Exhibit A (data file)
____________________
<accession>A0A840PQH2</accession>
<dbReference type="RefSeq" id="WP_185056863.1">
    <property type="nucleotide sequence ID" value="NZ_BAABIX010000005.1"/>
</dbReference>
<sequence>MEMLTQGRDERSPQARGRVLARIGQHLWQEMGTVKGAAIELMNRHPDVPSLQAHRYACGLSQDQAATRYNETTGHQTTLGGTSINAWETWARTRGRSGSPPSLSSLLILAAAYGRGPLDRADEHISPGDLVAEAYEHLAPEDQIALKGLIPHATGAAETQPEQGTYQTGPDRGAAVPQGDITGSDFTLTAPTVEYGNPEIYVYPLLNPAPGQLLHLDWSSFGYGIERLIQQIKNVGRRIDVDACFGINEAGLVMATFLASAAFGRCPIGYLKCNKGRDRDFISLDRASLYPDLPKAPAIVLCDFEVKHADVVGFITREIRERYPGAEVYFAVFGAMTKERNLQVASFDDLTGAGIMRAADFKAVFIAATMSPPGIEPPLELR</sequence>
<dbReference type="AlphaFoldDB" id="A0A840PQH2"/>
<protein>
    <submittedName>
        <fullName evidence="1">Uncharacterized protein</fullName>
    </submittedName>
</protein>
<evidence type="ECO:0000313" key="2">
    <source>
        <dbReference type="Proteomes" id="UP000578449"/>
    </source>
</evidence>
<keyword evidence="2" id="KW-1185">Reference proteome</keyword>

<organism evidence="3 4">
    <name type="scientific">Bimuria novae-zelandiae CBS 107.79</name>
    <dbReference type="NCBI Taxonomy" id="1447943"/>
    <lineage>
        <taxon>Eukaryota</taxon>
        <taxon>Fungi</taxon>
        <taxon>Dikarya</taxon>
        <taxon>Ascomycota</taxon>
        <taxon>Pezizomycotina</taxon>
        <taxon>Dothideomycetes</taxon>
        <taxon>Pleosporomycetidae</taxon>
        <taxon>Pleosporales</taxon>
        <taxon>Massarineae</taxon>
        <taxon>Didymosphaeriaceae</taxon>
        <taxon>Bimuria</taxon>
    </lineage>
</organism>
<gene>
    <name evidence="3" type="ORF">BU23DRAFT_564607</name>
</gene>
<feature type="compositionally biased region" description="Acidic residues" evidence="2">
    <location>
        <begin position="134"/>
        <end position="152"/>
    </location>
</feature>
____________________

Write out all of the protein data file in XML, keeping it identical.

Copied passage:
<accession>A0A840PQH2</accession>
<dbReference type="RefSeq" id="WP_185056863.1">
    <property type="nucleotide sequence ID" value="NZ_BAABIX010000005.1"/>
</dbReference>
<sequence>MEMLTQGRDERSPQARGRVLARIGQHLWQEMGTVKGAAIELMNRHPDVPSLQAHRYACGLSQDQAATRYNETTGHQTTLGGTSINAWETWARTRGRSGSPPSLSSLLILAAAYGRGPLDRADEHISPGDLVAEAYEHLAPEDQIALKGLIPHATGAAETQPEQGTYQTGPDRGAAVPQGDITGSDFTLTAPTVEYGNPEIYVYPLLNPAPGQLLHLDWSSFGYGIERLIQQIKNVGRRIDVDACFGINEAGLVMATFLASAAFGRCPIGYLKCNKGRDRDFISLDRASLYPDLPKAPAIVLCDFEVKHADVVGFITREIRERYPGAEVYFAVFGAMTKERNLQVASFDDLTGAGIMRAADFKAVFIAATMSPPGIEPPLELR</sequence>
<dbReference type="AlphaFoldDB" id="A0A840PQH2"/>
<protein>
    <submittedName>
        <fullName evidence="1">Uncharacterized protein</fullName>
    </submittedName>
</protein>
<evidence type="ECO:0000313" key="2">
    <source>
        <dbReference type="Proteomes" id="UP000578449"/>
    </source>
</evidence>
<keyword evidence="2" id="KW-1185">Reference proteome</keyword>

<organism evidence="3 4">
    <name type="scientific">Bimuria novae-zelandiae CBS 107.79</name>
    <dbReference type="NCBI Taxonomy" id="1447943"/>
    <lineage>
        <taxon>Eukaryota</taxon>
        <taxon>Fungi</taxon>
        <taxon>Dikarya</taxon>
        <taxon>Ascomycota</taxon>
        <taxon>Pezizomycotina</taxon>
        <taxon>Dothideomycetes</taxon>
        <taxon>Pleosporomycetidae</taxon>
        <taxon>Pleosporales</taxon>
        <taxon>Massarineae</taxon>
        <taxon>Didymosphaeriaceae</taxon>
        <taxon>Bimuria</taxon>
    </lineage>
</organism>
<gene>
    <name evidence="3" type="ORF">BU23DRAFT_564607</name>
</gene>
<feature type="compositionally biased region" description="Acidic residues" evidence="2">
    <location>
        <begin position="134"/>
        <end position="152"/>
    </location>
</feature>